Battery Cut-Off Switch - Installed

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Battery Cut-Off Switch - Installed

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Battery Cut-Off Switch - Installed

Postby mrdibbles » December 29th, 2007, 4:38 pm

Hey Guys-
I wanted to share a new anti-theft, anti-battery drain, switch I installed during the Christmas holiday. I have a very slow parasitic drain in my electrical system that after 4 or 5 days drains the batteries down so low the A2 won't start.

This install has proven to prevent the drain until I isolate the problem. It will also help when leaving the A2 unattended by preventing a crook from starting it or a kid from flicking a switch on inadvertently (and putting a load on the batteries that way).

This swtich was bought through JC Whitney and came with two removeable plastic keys which engage and disengage the switch.

Image

Along with this switch I also purchased a Battery Upgrade Kit, new Battery Wires, and new Terminals through Saturn Surplus. My Battery Box is now nice and tidy... minus the issue I mentioned above. I'll find that problem in time :wink:

Image

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Also... I saw this neat Swtich on eBay and although I am not going this route I thought it would make for a nice addition too (theft deterence).

http://cgi.ebay.com/ebaymotors/MILITARY ... enameZWDVW

Regards,
Matt-
Raleigh, NC

1964 Buick Wildcat 4-speed
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Postby raymond » December 29th, 2007, 6:23 pm

Mr.D

I had the same switch and in the same place. Passengers kept kicking it and turning it off. Finally someone kicked it hard enough to break the switch. I moved it to someplace else.
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Postby mrdibbles » December 29th, 2007, 6:55 pm

Yep. I got that tip from you but the purchase had already been made. I will do my best to caution my passengers. I couldn't install into the tool compartment due to my installation of lap belts. The lap belt retractor, which impeded the easy opening of the compartment, was the reason I opted to push ahead with this install.

Wirthco, the company that makes this switch, makes a similar "more rugged" version so if I have trouble I can opt to switch it out for the all metal version. Live and learn I guess. 90+% of the time I drive alone so this likely won't be a problem for a while.
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Postby Jetnoise400 » January 2nd, 2008, 12:25 pm

How about bending up a bit of flat stock steel (painted OD of course) to make a sort of "anti-kick" guard over the top of it. With enough room to still reach the key. I have a similar setup on the floor of my crash truck protecting the fuel tank selector valve handle (it's original to the truck).
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Postby toptiger » January 3rd, 2008, 1:50 am

Mr D
first pics I've seen of the inside of your 151. Was the inside spray job incomplete? Looks like a thin coat and rusty in the crevices and cracks or perhaps that's primer that was missed.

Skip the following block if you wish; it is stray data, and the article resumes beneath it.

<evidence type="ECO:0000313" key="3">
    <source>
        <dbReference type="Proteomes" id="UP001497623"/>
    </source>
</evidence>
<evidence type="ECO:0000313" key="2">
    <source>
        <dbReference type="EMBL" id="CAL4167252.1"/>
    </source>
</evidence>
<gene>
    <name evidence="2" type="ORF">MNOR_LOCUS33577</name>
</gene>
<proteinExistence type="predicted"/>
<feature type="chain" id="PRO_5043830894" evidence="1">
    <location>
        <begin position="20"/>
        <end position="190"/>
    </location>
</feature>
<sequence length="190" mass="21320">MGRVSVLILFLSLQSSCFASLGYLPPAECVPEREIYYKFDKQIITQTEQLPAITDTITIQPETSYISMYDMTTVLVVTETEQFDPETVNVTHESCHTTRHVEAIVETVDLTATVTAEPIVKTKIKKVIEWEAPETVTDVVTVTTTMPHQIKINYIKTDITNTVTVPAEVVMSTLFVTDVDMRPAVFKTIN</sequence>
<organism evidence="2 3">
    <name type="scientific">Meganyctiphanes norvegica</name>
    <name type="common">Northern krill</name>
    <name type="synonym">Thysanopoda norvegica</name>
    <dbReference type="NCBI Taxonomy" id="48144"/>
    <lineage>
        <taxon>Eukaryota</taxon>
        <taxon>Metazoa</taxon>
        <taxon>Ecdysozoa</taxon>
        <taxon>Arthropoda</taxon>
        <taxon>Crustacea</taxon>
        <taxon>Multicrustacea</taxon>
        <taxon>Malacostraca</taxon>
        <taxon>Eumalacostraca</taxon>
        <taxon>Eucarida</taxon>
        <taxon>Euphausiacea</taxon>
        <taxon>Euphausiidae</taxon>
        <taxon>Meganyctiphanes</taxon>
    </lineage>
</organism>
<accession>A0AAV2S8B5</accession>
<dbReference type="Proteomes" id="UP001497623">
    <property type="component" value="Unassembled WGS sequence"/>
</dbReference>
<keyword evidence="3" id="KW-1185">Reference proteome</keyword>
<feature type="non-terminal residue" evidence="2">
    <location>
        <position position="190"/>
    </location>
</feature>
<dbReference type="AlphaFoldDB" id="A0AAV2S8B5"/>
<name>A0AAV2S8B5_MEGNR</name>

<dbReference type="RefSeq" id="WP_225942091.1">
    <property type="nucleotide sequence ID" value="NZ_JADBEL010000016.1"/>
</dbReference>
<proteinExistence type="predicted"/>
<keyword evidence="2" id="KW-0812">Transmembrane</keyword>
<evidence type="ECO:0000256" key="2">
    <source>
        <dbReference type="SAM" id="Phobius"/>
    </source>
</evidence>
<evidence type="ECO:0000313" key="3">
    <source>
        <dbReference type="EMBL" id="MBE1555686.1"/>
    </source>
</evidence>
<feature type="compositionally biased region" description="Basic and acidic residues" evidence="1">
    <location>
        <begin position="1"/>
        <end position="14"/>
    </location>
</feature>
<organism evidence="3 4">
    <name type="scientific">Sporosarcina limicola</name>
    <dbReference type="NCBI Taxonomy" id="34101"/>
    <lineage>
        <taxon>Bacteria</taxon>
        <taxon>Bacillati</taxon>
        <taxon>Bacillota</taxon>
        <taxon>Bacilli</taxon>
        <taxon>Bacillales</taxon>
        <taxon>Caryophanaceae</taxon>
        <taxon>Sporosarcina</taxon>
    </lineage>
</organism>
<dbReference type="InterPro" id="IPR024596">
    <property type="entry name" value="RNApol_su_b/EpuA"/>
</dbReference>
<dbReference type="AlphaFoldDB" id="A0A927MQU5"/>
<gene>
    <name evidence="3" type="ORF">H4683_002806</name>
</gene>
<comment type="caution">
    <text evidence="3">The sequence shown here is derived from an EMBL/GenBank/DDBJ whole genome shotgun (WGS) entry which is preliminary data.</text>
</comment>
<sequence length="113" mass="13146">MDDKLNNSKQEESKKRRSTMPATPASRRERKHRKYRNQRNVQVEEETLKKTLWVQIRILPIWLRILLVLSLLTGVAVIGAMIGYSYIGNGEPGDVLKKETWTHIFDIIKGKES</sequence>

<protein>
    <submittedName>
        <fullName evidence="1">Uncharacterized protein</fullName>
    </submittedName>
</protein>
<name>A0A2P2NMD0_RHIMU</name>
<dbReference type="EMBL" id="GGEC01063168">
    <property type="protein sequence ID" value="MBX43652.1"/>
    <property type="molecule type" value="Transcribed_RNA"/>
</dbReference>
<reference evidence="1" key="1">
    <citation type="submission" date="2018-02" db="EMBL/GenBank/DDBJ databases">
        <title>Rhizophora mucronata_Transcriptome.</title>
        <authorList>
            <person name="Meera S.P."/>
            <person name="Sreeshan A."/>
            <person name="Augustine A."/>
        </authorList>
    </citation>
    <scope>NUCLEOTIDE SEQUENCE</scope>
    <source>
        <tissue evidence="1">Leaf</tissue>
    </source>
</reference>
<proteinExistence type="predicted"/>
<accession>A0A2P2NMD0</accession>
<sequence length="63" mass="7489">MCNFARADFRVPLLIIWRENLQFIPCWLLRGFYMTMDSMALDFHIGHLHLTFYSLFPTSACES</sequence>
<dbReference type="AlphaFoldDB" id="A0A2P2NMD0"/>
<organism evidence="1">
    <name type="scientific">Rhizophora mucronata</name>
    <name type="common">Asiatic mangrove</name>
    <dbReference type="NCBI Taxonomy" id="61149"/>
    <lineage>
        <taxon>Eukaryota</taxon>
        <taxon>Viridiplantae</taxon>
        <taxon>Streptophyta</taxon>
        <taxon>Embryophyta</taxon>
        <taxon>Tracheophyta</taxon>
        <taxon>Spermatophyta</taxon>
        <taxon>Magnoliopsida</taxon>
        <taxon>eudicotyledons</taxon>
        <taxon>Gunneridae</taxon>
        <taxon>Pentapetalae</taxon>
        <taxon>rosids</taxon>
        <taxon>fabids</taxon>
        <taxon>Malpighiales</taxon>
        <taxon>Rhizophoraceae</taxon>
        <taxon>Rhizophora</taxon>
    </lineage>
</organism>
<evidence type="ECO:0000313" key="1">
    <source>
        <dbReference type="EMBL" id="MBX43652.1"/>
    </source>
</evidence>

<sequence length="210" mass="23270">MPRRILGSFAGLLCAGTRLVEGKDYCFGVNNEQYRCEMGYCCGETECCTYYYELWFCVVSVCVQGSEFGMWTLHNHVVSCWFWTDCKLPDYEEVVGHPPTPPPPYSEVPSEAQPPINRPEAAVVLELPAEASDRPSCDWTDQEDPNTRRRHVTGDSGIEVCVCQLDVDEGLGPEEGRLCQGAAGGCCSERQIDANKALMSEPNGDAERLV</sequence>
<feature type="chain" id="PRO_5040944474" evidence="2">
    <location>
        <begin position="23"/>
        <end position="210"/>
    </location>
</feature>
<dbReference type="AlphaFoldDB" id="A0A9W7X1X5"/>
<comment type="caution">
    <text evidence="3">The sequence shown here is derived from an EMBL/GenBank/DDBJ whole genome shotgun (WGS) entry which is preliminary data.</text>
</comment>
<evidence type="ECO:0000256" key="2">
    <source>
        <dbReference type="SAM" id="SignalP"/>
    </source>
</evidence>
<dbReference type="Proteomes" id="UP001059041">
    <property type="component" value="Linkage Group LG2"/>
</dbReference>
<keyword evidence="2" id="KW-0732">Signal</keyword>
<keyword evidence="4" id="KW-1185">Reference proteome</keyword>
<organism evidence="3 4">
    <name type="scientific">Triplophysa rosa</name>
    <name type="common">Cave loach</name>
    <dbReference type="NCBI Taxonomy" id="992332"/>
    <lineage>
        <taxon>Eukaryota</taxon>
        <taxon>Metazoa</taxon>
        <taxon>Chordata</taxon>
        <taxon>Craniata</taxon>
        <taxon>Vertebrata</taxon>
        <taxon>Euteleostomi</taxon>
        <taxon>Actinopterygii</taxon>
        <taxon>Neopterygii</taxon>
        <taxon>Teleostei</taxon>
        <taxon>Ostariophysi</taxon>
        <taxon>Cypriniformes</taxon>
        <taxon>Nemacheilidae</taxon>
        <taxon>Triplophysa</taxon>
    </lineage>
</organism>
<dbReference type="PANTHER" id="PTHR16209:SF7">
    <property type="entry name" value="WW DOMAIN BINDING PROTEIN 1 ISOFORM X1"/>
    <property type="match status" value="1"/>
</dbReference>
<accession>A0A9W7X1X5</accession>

Always easy to nit-pic and I know mine isn't even close, but the outside of yours is so pristine, I just wondered.
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switch

Postby bogoble » January 15th, 2008, 1:10 pm

Could we have a picture of the battery wiring setup? I have a switch like that on my '14 model t and works great but would like to se how you tied it all in, battery wise. :D
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Postby SV2IPW » January 15th, 2008, 2:36 pm

I think that this kind of swich is anti-theft only if instaled in the storage box, because Robber is easy to energize the swich if he push in the swich hole with a pencil .
With this kind of vehicles i think we must take a lot of security measures, like.
Electric cut of swich-anti battery drain
Distribiteur removable power cable
Fuel cut off swich
Loker on the gas tank
Loker on the transfer case
Simple key swich on the dash panel,for short time vehicle park
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Different types of locks and anti-theft devices

Postby Miltrans » January 17th, 2008, 6:01 am

The battery cut-off swich shown is also installed on my vehicles. Usually conected to the gorund connection. When placed in the tool compartment, the lid can then be locked, together with the seat by using a padlock. This way, also the battery cover can not be removed so as to access the swich terminals and thus by-pass the swich. This means of anti-theft devise is approved by the insurance company and authorities in DK.
I usually also use a "Crook Hook" lock (steel bar that connects steering wheel and clutch pedal ) to visably show that the vehicle is locked.
I have a USMC M151A2 that has had fitted a device fitted to be able to lock the gearshift. It must be original, as the vehicle came straight from storage - nice one with only 44 miles on the meter!
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Postby Ralph Fuller » January 27th, 2008, 8:12 pm

Had this switch installed in my "Junk Jeep" when I bought it. It worked well, and I had no problems with it, but I took it out recently.
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